Central U.S. Waters Strait of Juan de Fuca Marine Forecast
|Today...Light Wind Becoming Ne To 10 Kt In The Afternoon. Wind Waves 2 Ft Or Less. A Slight Chance Of Rain In The Morning.|
|Tonight...Nw Wind To 10 Kt Becoming Variable After Midnight. Wind Waves 1 Ft Or Less.|
|Mon...Sw Wind To 10 Kt Becoming W In The Afternoon. Wind Waves 1 Ft Or Less. A Chance Of Rain.|
|Mon Night...W Wind 5 To 15 Kt. Wind Waves 2 Ft Or Less.|
|Tue...Sw Wind To 10 Kt. Wind Waves 1 Ft Or Less.|
|Tue Night...Variable Wind To 10 Kt In The Evening Becoming Light. Wind Waves 1 Ft Or Less.|
|Wed...Se Wind To 10 Kt. Wind Waves 1 Ft Or Less.|
|Thu...Se Wind 10 To 20 Kt. Wind Waves 1 To 3 Ft.|
| 840 AM PST Sun Feb 28 2021 |
Northern and Central Washington Coastal and Inland Waters - PZZ100
A warm front lifts across the waters this morning. A pair of weak fronts approach the waters Monday and Wednesday, with modest onshore flow developing behind each. A stronger front may enter the coastal waters late in the week.
| Area Forecast Discussion|
National Weather Service Seattle WA
840am PST Sunday Feb 28 2021
Few changes to the forecast for today. Areas of light drizzle continue to linger across parts of Western Washington at this hour. Expecting drizzle to gradually decrease in coverage this afternoon and the shortwave ridge axis located along the northwest coast moves inland this afternoon ahead of the next upper trough digging out of the Gulf of Alaska. Mostly cloudy skies will likely persist through the remainder of the day as mid level stratus remains locked in place over Western Washington. Little in the way of mixing expected as the air column is saturated from the surface through ~800mb this morning per the 12Z KUIL RAOB.
SYNOPSIS...Western Washington will remain in an unsettled weather pattern for the next seven days. We will experience periods of lowland rain and mountain snow. Temperatures are expected to be near the seasonal norms, but there is the potential for some above average highs late in the week.
SHORT TERM /TODAY THROUGH TUESDAY/...Currently (at 0200 AM) rain from the tail end of a weak warm front is moving through the area. These rain showers are relatively light in nature and will be tapering off through the early morning hours. However, the lower levels of the atmosphere will remain rather moist so some low clouds and possibly fog are expected by daybreak. Clouds will likely stick around through the day.
Rain and mountain snow are expected to make their return to the area late Monday morning/early afternoon. As some upper air disturbances travel over Western Washington through Wednesday. With the bulk of the moisture associated with the low well to our southwest we are only expecting off and on light rain showers and mountain snow. In summary, expect damp conditions over the next few days. But on the bright side those damp conditions will be at slightly warmer temperatures compared to what we have been experiencing. For the interior lowland areas highs will be in the low to mid 50s, with only slightly cooler conditions at the coast.
Long Term - Wednesday Through Saturday
Not much will be changing for the start of the long term with light rain showers possible on Wednesday as a warm front moves through. Once that moves through it is looking like we will be warming up for Thursday with highs near 60 in the lowlands. These warmer temperatures won't stick around for too long as a more organized cold front is expected at the end of the week. Some more steady widespread rain is likely as this front moves through. And by the weekend we should return to the more seasonable temperatures with highs in the low 50s.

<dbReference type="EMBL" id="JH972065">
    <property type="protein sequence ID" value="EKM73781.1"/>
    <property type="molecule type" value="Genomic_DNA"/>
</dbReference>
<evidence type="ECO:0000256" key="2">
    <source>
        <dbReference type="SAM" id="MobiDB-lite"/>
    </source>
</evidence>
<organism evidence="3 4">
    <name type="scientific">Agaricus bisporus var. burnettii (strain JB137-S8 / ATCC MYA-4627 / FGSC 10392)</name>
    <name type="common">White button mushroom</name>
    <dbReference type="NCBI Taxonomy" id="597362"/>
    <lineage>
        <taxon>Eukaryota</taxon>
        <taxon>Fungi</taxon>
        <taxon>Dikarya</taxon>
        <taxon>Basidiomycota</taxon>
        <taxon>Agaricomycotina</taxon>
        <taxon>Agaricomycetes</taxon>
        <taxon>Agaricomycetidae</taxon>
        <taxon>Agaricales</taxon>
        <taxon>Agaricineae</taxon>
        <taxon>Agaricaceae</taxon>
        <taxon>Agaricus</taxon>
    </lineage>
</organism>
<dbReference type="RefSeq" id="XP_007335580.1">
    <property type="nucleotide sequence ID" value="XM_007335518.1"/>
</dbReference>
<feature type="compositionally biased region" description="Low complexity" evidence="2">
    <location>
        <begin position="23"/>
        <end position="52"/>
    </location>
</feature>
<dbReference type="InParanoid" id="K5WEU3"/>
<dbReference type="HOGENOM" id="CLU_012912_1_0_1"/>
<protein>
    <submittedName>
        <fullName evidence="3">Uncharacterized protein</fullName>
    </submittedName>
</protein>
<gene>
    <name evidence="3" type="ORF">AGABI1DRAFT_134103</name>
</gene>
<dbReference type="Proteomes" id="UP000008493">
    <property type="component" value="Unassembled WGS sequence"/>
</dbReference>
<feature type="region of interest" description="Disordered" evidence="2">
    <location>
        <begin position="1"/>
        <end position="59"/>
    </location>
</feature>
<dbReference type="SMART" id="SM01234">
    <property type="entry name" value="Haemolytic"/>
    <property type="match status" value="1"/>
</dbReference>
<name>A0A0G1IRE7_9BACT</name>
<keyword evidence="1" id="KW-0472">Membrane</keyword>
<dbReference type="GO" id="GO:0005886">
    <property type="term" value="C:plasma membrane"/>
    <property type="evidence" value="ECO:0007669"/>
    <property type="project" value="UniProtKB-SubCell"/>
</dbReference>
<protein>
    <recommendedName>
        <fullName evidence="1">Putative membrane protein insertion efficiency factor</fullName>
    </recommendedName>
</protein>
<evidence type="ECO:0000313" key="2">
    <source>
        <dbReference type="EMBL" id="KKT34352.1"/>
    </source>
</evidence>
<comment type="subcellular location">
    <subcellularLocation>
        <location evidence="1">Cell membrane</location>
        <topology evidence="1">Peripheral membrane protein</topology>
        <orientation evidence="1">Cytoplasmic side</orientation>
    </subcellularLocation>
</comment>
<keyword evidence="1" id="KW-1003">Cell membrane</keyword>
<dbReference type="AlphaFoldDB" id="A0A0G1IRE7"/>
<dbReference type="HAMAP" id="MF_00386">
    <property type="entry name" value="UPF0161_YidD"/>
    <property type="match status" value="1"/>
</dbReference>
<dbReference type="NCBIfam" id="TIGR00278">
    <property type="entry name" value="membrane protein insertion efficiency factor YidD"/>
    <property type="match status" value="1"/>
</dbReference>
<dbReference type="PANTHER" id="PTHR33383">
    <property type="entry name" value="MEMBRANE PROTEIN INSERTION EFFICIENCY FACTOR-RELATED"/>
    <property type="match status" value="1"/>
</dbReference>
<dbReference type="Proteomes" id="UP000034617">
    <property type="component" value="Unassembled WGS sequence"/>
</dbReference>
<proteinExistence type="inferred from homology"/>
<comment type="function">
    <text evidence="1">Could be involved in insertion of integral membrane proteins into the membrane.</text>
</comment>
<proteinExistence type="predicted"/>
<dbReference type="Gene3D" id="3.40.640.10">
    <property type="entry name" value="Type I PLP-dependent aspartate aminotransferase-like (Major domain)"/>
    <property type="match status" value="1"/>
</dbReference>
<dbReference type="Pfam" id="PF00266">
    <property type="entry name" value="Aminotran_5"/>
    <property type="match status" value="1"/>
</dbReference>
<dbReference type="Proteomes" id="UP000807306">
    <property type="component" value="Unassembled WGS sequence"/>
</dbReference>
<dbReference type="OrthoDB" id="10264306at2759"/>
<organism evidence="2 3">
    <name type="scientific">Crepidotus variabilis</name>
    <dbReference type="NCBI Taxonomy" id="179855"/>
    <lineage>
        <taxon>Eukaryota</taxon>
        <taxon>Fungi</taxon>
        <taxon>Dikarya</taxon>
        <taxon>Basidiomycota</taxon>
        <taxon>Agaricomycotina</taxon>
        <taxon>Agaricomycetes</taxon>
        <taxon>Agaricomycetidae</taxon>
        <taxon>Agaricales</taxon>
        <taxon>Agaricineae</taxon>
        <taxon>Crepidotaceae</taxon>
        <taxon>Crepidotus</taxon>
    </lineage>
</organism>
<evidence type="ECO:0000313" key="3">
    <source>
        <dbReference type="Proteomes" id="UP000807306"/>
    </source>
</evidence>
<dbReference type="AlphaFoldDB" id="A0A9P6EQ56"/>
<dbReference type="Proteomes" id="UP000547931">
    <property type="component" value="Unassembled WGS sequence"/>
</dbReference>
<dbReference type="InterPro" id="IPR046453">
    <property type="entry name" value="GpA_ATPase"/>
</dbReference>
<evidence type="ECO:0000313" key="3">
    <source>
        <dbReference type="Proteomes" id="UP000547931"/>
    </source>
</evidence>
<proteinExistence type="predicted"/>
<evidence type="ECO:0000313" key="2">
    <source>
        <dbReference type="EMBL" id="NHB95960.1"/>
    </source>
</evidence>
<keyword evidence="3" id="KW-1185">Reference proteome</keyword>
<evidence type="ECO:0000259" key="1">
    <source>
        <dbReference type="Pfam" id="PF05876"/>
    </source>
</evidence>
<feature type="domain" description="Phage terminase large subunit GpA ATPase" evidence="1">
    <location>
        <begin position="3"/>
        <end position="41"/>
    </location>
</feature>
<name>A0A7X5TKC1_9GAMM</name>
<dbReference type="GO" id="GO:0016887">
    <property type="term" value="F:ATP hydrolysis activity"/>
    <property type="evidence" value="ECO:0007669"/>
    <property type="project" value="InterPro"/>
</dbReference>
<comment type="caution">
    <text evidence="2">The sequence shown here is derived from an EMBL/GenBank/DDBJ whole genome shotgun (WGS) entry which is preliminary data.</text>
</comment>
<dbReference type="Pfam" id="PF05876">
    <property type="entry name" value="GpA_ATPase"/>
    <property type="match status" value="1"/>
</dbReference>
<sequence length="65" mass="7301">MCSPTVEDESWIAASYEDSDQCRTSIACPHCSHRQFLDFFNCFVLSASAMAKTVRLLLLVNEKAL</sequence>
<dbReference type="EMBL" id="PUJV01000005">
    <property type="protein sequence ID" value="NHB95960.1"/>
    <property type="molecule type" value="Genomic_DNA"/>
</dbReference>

AVIATION...Westerly flow aloft today as warm front dissipates over the region and weak upper ridge axis shifts east of the Cascades. The air mass remains relatively moist and stable. Low MVFR (Marginal Visual Flight Rules) and pockets of IFR will linger into this afternoon. A gradual improvement in ceilings is expected tonight as the low level flow turns weakly offshore and allows for some drying.
KSEA...Mostly MVFR (Marginal Visual Flight Rules) ceilings through the day with low end VFR possible near or after 00Z. Surface winds southerly less than 10 knots becoming southeasterly tonight.
MARINE...Weak surface low pressure moves across the waters early today, with low-end advisory strength winds (especially gusts) becoming more widespread over the waters by afternoon and into early tonight. A pair of weak fronts likely reach the waters around Monday and Wednesday, with modest onshore flow following each. A stronger front may arrive around Thursday or Friday, though confidence on the strength and timing remains relatively low.
Seas over the coastal waters have fallen below 10 ft. Expect a slight increase in seas with each front that arrives this week, with the potential for combined seas to build closer to 15 ft later in the week.
Rainfall amounts will remain light through most of this week, therefore river flooding is not expected. While a flooding threat is not currently in the forecast for late week/next weekend, will need to monitor the pattern as a period of southwesterly flow is possible.
.SEW WATCHES/WARNINGS/ADVISORIES... WA...None. PZ...Small Craft Advisory until 4am PST Monday for Coastal Waters From Cape Flattery To James Island 10 To 60 Nm-Coastal Waters From Cape Flattery To James Island Out 10 Nm-Coastal Waters From James Island To Point Grenville 10 To 60 Nm- Coastal Waters From James Island To Point Grenville Out 10 Nm-Coastal Waters From Point Grenville To Cape Shoalwater 10 To 60 Nm-Coastal Waters From Point Grenville To Cape Shoalwater Out 10 Nm.
Small Craft Advisory until 6pm PST this evening for Northern Inland Waters Including The San Juan Islands.
Small Craft Advisory until 7pm PST this evening for Admiralty Inlet-Puget Sound and Hood Canal.